"In the NFL, that’s the margin of error." said Maddox. "If you are outside that 18 inch window, it’s an incompletion or an interception."

This is a major issue with many quarterbacks but with Wentz, it is one of the root causes of his recent inaccuracies. Wentz has had his completion percentage drop from 69.6% in 2018 to a career low 57.4% in 2020. His interception total also climbed from seven in 2019 up to 15 in 2020.

Before looking at a few clips of Wentz, let's look at a positive clip of setting the hallway. Andrew Luck was masterful at this late in his career, and he always aligned himself with his target down the field.

This clip is a perfect example of what I am talking about. Luck is making a fairly routine throw but he still takes the time to line up his target and get proper hip rotation on the throw. The result is great velocity and accuracy on the touchdown.

Now, let's look at a clip from Wentz in 2019. He is throwing to his right but his back foot stays vertically up the field. With his body aligned to the middle of the field, he misses his intended target to the inside on the fourth down play. It's a small detail but one that makes a difference come game day.

Here are a few more clips from Wentz in 2019 just to add more context to what I am saying. Notice where his back foot/front hip are lined up and where he is missing these throws in these clips.

Is it Fixable?

Absolutely.

That's what is great about mechanical issues, they are fixable. It will take a lot of work to iron out the details but these are subtle things that could help Wentz improve on Sundays.

Maddox actually had an interesting theory as to why Wentz has the tendency to under-set his back foot to the right and over-set his back foot to the left:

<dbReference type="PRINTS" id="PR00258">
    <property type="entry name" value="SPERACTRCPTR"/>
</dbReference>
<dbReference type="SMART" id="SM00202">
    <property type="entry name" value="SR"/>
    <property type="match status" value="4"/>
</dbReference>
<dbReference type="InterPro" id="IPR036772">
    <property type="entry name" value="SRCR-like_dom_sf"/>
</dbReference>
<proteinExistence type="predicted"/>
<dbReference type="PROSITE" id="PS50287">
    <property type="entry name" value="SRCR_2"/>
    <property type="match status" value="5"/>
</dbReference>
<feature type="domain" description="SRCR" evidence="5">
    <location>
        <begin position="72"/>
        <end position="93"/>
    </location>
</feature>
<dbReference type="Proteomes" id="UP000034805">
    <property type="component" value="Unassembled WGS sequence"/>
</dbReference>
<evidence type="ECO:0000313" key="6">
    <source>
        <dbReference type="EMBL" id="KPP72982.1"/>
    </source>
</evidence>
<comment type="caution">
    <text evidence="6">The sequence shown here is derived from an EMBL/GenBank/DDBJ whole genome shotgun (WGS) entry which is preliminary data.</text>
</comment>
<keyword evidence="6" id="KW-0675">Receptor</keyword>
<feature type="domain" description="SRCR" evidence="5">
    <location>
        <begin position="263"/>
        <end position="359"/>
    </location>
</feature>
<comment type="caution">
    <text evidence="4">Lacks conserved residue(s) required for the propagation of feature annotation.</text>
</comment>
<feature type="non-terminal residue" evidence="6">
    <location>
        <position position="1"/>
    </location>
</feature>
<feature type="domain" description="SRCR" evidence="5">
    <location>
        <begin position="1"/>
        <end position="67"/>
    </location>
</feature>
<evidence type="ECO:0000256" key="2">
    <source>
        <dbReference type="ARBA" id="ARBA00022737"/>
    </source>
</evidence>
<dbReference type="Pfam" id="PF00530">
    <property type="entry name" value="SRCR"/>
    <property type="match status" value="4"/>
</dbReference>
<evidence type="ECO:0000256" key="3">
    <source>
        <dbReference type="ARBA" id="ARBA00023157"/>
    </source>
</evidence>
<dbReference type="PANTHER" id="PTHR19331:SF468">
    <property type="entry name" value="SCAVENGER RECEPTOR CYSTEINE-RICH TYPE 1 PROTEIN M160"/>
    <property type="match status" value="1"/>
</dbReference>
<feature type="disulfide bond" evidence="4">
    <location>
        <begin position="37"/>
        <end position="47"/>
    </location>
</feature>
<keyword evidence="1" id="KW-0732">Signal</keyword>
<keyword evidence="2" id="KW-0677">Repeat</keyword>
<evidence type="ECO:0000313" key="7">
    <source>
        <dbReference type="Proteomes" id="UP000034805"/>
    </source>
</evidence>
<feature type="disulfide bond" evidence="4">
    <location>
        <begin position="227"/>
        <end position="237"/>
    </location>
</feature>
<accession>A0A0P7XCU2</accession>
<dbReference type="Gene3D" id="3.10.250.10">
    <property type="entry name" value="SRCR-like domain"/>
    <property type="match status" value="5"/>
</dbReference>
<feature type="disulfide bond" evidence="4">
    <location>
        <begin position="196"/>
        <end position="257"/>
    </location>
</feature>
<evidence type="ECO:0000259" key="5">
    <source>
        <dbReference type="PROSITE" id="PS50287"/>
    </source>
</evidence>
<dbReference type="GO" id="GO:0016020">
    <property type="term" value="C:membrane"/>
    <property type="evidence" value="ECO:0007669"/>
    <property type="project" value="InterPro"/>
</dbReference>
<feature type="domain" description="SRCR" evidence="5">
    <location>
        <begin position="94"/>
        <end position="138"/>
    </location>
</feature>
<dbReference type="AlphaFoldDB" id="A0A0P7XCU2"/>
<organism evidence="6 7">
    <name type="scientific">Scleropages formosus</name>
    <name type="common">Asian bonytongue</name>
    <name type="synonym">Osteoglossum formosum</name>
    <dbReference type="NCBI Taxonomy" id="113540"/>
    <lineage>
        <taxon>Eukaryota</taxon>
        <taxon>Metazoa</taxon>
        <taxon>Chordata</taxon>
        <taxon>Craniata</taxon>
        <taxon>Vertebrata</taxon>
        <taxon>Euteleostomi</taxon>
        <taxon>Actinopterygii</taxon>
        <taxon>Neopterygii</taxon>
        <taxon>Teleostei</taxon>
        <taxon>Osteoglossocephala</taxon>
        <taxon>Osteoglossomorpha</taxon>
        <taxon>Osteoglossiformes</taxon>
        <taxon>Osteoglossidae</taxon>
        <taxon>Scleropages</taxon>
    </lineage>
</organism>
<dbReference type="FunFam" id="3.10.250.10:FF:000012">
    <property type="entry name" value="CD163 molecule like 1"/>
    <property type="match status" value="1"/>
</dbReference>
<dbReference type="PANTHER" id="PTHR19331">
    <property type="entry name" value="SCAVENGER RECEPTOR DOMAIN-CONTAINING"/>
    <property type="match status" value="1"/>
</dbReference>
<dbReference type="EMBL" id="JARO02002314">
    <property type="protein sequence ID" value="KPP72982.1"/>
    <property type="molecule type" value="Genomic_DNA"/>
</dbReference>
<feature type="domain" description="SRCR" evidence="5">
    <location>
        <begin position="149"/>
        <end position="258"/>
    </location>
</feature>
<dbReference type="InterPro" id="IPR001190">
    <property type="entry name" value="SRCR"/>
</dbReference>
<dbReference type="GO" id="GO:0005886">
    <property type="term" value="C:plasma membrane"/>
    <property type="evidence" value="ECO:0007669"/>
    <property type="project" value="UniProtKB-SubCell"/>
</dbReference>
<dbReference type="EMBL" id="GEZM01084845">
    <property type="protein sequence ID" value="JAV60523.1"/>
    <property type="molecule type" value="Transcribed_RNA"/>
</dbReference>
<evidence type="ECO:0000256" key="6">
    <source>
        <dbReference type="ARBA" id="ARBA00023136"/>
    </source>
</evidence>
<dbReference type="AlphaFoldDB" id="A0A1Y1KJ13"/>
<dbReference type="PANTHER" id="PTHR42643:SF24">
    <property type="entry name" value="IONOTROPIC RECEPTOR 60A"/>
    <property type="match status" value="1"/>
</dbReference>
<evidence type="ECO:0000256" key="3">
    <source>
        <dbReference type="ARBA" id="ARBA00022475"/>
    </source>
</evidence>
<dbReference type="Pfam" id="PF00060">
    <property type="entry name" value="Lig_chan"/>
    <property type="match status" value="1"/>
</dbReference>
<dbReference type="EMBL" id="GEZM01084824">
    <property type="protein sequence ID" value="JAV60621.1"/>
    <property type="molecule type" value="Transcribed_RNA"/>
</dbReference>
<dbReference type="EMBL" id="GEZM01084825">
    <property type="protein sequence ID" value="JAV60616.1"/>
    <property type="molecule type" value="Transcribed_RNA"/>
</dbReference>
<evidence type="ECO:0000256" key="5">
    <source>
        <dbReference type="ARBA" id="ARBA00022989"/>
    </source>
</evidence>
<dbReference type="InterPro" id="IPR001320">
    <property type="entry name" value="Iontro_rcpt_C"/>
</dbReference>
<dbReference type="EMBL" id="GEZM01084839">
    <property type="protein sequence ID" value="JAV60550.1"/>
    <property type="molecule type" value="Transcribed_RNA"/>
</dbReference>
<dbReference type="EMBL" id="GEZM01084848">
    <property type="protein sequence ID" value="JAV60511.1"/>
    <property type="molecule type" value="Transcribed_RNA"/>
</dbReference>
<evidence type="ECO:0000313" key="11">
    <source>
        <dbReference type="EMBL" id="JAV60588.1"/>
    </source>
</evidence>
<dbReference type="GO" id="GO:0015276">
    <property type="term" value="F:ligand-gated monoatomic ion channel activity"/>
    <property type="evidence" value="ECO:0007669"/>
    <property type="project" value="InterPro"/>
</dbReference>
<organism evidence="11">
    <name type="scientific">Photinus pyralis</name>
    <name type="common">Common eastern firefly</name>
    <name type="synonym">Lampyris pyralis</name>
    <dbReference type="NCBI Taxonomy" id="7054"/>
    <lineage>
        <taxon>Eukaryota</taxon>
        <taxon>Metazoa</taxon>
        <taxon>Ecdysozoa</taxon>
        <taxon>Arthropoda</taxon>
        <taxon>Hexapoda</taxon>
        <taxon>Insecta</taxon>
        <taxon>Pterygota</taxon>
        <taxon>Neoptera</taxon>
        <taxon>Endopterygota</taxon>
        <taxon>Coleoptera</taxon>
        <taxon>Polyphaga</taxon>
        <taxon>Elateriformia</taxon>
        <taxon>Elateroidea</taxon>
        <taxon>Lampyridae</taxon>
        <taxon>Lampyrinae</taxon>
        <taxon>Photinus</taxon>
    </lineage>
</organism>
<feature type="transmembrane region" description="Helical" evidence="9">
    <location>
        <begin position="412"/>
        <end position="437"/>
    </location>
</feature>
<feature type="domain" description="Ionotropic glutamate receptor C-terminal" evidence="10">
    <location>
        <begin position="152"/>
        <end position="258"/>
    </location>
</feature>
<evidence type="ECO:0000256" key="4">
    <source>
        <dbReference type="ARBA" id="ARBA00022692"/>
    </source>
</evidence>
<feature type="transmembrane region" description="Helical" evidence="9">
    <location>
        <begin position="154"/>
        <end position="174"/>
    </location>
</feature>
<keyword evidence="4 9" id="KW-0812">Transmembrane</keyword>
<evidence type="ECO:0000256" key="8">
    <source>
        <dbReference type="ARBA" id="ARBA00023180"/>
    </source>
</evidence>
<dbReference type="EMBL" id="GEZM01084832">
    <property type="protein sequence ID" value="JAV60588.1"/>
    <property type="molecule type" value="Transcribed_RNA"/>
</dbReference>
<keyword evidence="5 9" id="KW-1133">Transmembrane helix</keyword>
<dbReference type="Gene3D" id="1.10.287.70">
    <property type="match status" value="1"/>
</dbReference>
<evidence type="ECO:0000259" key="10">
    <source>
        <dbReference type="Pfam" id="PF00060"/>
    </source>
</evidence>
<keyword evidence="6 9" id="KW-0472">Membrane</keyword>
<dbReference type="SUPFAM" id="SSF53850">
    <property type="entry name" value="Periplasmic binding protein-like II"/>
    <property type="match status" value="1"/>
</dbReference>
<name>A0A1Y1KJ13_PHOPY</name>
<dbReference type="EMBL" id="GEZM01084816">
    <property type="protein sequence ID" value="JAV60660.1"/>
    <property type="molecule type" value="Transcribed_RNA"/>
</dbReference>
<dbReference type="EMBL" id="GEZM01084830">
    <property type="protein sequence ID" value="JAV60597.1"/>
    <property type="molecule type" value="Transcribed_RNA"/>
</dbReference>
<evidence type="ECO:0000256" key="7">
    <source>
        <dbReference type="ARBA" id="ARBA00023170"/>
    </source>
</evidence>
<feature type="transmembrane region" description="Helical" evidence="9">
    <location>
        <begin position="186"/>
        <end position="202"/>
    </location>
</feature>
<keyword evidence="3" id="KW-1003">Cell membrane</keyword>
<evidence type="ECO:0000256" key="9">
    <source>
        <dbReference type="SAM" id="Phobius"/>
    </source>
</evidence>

Everybody has a dominant eye, and most people are right eye dominant. When you look at a lot of (Wentz) throws to the right, he doesn’t get his hips all the way around to set that hallway. Let's say he’s throwing, like, a corner route or a comeback. His hips or back foot are very rarely in position to set that hallway, and my guess is that he is right eye dominant. His eye is telling his brain that he is set directly when he’s really not.

While it may seem like a major issue, I promise it's not. Every player has a dominant eye and has a tendency to struggle with alignment to both sides. The key to fixing it is just repetition with the quarterback to straighten up the hallway.

"You have to kind of over-correct those right eye dominant quarterbacks and make sure they understand about that hip position and setting that vertical hallway." said Maddox.

Albert Breer reported earlier this week that Wentz is working with famed QB Coach Adam Dedeaux (who is a disciple of Tom House). If they can focus on fixing Wentz's hallway alignment and mitigating his right-eye dominant issues, it will go a long way towards making Wentz a more accurate quarterback in the long run.

Final Thoughts

Carson Wentz has plenty of mechanical issues to iron out in Indy, and this is just one of the many we are going to be talking about in this series.

I started with this particular issue because I believe a majority of Wentz's issues are in his lower half, rather than his upper body. If he can just fix his alignment and learn to properly set his hallways, he could return to his previously successful form.

"I think it is something that can be coached out of him, I just don’t know what he is being coached on." said Maddox.

That is the key. In Philadelphia, it is safe to say he wasn't getting the best coaching these last two years. In Indy, he is surrounded by former quarterbacks and is back working with Adam Dedeaux on his mechanics.

This issue, and many others in this series, can be ironed out with coaching. It all comes down to how Wentz can improve with this upgrade in the coaching department.


Follow Zach on Twitter @ZachHicks2.

Follow Horseshoe Huddle on Twitter and Facebook.